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Thread: flat top vs arch top

  1. #1
    Registered User
    Join Date
    Sep 2002


    What are some of the differences
    # between the flat top and archtop
    # mandolins?? I know the arch tops
    # cost much more... but in bluegrass
    # bands you generally see flat top guitars
    # not archtops...There's a mandolin builder
    # out of Seattle making a "selmer" style
    # flat top... he also makes archtops as
    # well #(Boots mandolins)...he was featured
    # in MANDOLIN MAGAZINE, summer 2002

  2. #2
    coprolite mandroid's Avatar
    Join Date
    Oct 2002
    Outer Spiral Arm, of Galaxy, NW Oregon.


    What do you want for your sound or what do you want to play?
    BG as the new hot thing Samick [Korea](under numerous other names too) Does F and A #machine carved style
    Trinity college [PRC] is a modestly priced #instrument for Celiic folk style.
    carved top and high neck angle and tall bridge result often in a louder instrument (tone subtiltys and Quality is what caring luthiers produce)

    writing about music
    is like dancing,
    about architecture

  3. #3
    Registered User Eric F.'s Avatar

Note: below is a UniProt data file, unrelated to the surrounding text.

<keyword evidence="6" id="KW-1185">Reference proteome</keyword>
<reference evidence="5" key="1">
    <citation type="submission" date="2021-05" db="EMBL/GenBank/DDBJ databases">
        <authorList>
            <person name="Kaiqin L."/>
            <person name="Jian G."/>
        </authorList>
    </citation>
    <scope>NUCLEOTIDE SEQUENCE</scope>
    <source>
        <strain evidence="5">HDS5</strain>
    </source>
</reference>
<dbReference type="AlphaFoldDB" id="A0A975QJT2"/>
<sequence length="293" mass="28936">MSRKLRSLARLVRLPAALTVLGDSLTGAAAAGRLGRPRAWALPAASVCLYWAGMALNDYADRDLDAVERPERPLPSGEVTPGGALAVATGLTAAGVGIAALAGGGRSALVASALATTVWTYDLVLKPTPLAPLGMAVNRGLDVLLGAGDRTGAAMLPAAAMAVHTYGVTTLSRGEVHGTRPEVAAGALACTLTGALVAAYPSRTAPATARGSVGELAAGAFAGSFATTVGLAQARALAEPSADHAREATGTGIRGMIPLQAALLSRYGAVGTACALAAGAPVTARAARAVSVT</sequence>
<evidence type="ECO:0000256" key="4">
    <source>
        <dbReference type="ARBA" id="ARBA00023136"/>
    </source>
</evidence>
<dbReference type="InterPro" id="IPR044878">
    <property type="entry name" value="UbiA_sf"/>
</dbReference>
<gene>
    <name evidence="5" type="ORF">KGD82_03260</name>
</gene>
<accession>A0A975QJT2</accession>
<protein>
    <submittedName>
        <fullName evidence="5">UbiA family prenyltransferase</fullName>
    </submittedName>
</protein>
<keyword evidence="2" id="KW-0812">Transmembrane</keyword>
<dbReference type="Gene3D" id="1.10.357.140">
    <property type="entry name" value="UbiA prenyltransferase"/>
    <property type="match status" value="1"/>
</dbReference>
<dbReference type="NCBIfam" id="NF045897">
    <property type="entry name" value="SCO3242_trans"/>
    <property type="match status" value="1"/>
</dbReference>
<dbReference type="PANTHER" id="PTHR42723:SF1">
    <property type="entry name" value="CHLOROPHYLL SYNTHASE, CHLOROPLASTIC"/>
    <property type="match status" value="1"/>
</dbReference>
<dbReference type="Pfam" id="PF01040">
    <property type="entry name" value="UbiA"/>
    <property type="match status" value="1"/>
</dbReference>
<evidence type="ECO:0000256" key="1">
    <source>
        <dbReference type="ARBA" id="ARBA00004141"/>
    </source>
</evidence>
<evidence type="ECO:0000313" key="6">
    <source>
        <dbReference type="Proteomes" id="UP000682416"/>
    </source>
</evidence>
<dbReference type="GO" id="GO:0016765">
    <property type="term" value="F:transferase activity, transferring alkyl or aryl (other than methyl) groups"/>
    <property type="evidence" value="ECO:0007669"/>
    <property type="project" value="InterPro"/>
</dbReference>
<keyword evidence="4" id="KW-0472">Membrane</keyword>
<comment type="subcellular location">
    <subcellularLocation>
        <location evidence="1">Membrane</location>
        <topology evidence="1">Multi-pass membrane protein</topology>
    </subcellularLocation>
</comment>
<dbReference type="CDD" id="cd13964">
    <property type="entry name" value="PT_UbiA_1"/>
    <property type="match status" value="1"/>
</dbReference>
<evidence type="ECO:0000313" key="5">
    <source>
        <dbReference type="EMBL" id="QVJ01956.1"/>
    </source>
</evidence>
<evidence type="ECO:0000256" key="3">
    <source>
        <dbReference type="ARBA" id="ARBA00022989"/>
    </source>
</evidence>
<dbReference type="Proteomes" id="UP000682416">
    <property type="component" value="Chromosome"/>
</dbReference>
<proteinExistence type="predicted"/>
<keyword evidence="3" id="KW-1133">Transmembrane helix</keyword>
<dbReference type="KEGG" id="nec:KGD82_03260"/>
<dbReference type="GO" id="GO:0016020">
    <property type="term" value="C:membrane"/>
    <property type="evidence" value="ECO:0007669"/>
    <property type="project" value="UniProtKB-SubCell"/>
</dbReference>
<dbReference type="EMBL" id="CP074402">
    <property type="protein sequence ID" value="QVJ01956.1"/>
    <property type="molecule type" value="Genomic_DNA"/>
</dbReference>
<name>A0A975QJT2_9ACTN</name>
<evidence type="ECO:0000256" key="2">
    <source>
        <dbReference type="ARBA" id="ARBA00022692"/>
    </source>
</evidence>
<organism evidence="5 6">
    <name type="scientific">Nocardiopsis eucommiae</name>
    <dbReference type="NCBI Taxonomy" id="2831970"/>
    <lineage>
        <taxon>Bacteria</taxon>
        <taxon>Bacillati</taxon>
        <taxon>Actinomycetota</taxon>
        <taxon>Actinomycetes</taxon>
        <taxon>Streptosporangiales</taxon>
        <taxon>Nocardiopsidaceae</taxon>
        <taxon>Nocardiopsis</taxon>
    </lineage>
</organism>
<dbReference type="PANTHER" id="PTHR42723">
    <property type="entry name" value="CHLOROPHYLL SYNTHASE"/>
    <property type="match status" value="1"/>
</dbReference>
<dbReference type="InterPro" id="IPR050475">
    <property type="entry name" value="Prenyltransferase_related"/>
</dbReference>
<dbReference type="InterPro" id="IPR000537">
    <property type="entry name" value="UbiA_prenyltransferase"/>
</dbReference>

Join Date
    Sep 2002


    OK, I'll take a whack at it. Flat top mandolins can often be perceived as loud, easpecially by the player. They are plenty loud enough to play with a guitarist. But the arch helps focus the sound better, giving it more projection, more of the ability to cut through a mix of instruments. This is even more pronounced in arch top mandolins with F holes, which have more of a percussive POP to them than oval holes.

    Arch top guitars were developed mostly as jazz instruments, in the days before amplification was common and you would just plug in your guitar. They were primarily rhythm instruments. The arched top and F holes allowed their chords to be heard through the din. Remember, the mandolin in bluegrass needs to be heard on the 2 and 4 beats. It is used as a rhythm instrument, sort of the snare drum of a bluegrass band. If you want a warm, folky sound, a flat top mandolin is just fine. If you want your G chord to be heard over a banjo, guitar and fiddle, you need an arched top.

    Arch top mandos cost most much more because they are much more labor intensive than flat tops.

    If anyone has a better explanation, I'm ready to hear it!

  4. #4
    Registered User
    Join Date
    Jan 2003
    Shelby, Montana


    Good job Eric I think you nailed it!

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